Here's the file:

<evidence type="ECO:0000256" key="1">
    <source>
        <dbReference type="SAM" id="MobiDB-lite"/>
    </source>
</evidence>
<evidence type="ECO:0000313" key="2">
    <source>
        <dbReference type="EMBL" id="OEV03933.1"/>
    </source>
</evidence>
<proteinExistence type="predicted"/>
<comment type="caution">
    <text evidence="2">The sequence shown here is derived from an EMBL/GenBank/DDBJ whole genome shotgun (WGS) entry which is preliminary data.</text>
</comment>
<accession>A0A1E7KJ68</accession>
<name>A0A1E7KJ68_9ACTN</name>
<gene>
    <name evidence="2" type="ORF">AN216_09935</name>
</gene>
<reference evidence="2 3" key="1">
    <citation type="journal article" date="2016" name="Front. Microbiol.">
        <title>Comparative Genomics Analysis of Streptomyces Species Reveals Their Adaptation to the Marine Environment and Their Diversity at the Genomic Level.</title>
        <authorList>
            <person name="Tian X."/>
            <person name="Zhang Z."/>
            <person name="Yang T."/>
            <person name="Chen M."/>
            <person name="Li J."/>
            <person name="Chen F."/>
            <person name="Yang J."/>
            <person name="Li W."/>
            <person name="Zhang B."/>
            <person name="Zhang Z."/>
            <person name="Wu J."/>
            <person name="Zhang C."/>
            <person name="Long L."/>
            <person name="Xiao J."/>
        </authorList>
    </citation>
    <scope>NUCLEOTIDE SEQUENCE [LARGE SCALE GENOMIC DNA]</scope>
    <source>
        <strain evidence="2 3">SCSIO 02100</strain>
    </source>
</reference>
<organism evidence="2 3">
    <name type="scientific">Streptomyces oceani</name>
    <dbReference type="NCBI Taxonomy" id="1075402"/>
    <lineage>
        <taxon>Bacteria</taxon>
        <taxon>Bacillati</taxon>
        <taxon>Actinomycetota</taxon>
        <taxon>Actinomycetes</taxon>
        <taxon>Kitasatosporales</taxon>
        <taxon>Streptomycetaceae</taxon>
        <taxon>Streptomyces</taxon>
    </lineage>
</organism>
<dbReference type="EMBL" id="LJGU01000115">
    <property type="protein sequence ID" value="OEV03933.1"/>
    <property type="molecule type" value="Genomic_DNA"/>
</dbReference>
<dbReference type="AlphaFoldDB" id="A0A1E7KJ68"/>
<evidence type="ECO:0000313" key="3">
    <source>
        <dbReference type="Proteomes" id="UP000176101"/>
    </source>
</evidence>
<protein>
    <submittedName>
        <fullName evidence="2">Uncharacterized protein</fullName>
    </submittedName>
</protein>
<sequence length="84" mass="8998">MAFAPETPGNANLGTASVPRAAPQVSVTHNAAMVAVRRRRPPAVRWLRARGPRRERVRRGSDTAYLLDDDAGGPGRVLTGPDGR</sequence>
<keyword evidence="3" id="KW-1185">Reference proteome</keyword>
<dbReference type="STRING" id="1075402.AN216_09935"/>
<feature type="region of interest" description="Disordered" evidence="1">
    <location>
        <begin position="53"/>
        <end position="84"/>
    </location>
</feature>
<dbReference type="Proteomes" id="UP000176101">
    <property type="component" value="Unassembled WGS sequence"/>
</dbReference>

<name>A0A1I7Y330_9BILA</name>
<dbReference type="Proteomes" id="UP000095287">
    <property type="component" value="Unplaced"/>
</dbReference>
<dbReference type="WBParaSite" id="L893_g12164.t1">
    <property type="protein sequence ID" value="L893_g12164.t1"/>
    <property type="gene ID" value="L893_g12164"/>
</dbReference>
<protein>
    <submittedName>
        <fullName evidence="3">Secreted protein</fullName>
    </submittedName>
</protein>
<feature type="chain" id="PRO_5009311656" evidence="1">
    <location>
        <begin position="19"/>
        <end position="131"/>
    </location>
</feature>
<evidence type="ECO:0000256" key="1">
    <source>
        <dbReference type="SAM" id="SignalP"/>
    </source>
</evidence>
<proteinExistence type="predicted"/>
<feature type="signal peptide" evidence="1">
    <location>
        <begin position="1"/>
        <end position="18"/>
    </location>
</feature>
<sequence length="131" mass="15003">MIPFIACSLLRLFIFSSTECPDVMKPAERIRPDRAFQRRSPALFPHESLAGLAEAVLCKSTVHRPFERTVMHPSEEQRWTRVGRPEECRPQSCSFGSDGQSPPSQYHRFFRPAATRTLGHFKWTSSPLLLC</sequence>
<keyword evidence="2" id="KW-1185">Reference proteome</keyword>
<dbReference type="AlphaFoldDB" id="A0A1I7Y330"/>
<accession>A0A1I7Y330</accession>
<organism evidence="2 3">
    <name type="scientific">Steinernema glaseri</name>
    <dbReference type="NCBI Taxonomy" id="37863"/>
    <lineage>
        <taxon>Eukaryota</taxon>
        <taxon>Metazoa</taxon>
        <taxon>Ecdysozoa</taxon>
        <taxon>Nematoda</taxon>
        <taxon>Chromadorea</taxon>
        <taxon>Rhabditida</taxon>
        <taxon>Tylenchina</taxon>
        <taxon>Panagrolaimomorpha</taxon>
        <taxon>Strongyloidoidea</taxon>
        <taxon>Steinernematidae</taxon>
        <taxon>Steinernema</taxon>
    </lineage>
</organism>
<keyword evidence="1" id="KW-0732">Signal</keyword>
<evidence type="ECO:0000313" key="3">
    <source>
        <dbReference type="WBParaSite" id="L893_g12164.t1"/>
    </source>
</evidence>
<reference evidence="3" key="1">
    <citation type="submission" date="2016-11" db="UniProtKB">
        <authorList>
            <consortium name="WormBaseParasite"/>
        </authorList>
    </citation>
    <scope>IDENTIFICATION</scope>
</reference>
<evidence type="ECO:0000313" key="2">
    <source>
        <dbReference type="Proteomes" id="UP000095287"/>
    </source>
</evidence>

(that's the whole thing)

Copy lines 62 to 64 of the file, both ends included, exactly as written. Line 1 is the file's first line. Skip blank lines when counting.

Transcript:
<dbReference type="AlphaFoldDB" id="A0A1E7KJ68"/>
<evidence type="ECO:0000313" key="3">
    <source>